Designer Joshua Plumlee gives his 1960s-era Little Rock house a style upgrade that honors its roots while celebrating contemporary trends
For Joshua Plumlee, bringing work home isn’t a problem. As both an artist and designer, the walls of his home tell the story of his profession as well as his passion. However, when it was time for the mid-century home he shares with Jacob Ponder to be renovated, he took the design process to a new level, breathing life and functionality into the dated home while respecting its original floor plan and the era in which it was built. Here’s how the two tackled the renovation.
Best Laid Plans
Plumlee and Ponder purchased the home a little over three years ago and decided to live in it for a while to see how a renovation might help to better meet their needs. The priority was the home’s common areas on the ground floor. Additionally, they also wanted to create a mudroom that would allow them to bring groceries in from the garage to the kitchen and give them a space to house their washer and dryer.
As with many home renovations, the kitchen received one of the most dramatic makeovers. “My focus in the renovation was largely in regard to space planning and functionality,” says Ponder, who notes that his “style has evolved by default” thanks to Plumlee’s influence. “I literally obsessed about the layout of the kitchen for nine months leading up to demolition,” Ponder admits. “I probably drew at least 30 variations of plans that would maximize the area in an attempt to not have to steal square footage from anywhere else.”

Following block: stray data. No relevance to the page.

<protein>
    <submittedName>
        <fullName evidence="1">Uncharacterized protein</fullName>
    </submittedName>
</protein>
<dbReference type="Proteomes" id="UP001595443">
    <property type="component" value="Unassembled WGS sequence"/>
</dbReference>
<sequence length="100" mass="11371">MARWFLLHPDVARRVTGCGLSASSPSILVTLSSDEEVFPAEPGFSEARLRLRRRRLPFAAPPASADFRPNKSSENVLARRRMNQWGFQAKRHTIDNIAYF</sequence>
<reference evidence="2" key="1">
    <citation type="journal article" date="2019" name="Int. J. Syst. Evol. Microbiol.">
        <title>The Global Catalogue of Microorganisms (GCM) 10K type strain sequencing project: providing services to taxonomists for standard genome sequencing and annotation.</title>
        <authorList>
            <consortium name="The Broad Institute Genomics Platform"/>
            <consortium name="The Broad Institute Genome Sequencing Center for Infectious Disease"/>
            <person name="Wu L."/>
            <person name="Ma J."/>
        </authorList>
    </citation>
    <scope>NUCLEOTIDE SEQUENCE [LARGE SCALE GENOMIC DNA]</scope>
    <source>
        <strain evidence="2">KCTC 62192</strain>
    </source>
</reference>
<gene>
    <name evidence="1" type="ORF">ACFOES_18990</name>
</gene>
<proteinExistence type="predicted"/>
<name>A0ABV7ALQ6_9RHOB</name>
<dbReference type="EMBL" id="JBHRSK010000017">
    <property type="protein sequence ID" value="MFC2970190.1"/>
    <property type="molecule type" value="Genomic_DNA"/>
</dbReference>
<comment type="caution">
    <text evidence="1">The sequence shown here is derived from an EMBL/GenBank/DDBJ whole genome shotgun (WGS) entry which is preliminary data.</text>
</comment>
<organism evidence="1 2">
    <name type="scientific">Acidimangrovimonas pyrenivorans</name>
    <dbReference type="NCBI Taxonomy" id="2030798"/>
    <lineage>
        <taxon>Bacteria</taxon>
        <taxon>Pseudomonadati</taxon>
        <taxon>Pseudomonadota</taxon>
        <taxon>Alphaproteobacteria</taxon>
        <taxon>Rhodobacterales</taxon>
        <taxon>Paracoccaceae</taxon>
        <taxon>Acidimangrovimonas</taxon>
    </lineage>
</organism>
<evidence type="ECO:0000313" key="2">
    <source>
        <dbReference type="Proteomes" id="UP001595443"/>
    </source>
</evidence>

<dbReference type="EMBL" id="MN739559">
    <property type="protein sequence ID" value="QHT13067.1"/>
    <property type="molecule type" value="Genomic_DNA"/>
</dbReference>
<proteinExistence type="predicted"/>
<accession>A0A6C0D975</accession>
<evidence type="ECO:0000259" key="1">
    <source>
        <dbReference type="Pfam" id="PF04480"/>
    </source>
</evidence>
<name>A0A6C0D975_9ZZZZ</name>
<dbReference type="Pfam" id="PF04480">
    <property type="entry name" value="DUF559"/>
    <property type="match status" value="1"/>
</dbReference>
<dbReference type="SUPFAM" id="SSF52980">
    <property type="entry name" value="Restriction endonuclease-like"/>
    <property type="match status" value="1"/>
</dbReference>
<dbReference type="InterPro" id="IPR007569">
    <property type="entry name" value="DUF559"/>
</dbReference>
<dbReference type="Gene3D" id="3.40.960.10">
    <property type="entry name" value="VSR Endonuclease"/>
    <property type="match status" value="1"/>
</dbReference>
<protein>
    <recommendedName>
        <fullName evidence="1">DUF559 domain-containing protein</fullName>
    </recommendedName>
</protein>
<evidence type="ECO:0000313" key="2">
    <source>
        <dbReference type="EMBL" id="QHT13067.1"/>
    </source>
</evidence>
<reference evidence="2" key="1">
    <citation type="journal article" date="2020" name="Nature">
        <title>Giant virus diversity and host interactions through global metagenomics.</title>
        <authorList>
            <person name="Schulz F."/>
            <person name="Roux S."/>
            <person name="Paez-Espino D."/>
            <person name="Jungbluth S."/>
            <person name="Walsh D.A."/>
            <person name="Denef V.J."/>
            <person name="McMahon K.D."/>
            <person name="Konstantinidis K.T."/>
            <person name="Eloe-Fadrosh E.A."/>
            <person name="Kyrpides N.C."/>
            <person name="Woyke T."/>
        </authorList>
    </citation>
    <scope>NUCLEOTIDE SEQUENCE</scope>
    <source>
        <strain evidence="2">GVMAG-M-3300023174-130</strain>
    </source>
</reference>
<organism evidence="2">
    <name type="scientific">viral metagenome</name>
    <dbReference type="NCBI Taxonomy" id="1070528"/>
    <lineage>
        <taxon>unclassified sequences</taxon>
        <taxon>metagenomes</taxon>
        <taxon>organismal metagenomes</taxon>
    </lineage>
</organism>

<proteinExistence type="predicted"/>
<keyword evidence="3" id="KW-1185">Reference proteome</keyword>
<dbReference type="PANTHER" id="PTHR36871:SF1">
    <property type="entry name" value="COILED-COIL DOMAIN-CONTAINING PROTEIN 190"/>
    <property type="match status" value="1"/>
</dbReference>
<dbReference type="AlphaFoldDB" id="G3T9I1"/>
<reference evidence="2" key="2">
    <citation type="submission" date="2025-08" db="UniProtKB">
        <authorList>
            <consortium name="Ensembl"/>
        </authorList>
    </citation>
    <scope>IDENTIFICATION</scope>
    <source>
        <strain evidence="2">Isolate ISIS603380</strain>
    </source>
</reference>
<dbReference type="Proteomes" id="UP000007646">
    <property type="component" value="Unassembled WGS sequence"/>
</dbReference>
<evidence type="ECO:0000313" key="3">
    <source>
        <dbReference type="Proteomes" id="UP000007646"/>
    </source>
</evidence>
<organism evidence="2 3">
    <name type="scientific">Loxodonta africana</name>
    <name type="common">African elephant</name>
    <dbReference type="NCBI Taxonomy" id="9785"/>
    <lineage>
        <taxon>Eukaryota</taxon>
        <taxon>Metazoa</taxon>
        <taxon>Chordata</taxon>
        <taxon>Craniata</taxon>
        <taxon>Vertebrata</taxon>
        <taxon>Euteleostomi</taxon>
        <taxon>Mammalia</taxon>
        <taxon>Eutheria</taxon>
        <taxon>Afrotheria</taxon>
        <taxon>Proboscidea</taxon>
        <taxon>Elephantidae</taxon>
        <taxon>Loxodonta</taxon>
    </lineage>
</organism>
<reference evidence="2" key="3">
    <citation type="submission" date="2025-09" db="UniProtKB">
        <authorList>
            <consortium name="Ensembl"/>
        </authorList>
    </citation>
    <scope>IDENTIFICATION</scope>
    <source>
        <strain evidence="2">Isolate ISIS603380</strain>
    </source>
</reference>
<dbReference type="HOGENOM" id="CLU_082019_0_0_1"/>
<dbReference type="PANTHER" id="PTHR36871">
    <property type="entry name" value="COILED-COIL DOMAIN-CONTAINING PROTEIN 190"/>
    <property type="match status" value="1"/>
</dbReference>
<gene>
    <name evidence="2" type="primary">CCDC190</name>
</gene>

Defining Open Concept
When it came to the dining and living areas, the homeowners strived for functionality rather than openness simply for the sake of openness. “We wanted it to feel open, clean, and bright,” Plumlee says. “Yet we didn’t want it to feel too open concept because it’s not that kind of house. I think it’s a good hybrid of how we live today and how it might have been when this house was built.” A desire for different, defined areas without the feeling of containment led to a thoughtful solution when it came to the home’s most-used rooms. Plumlee and Ponder eliminated walls that sectioned off the dining room, kitchen, living room, and front sitting room but kept the area’s hallways, including one that leads from the front entry to the living room and a second that leads to a main-level guest bedroom. This created defined space separation while still providing a visual openness that allows the cook to see through to both the living room and the sitting room beyond. “I never imagined I could be working in the kitchen and carry on a conversation with someone who is all the way at the opposite end of the house. Every room flows into another without feeling like one giant room,” Ponder says.
New Building Blocks
Sheetrock and nails weren’t the only design tools used in the makeover. Plumlee gave the new rooms a complete cosmetic makeover as well. In the kitchen, dated appliances were traded for state-of-the-art stainless versions and chipped Formica was replaced with white Carrara marble. “I liked a lot of the statuary marbles but I liked the color here. We cook a lot so we knew it was going to get a lot of wear but we embraced that,” Plumlee says. In addition, hardwood flooring was laid in the kitchen, dining room, and living room to seamlessly match the existing planks in the sitting room.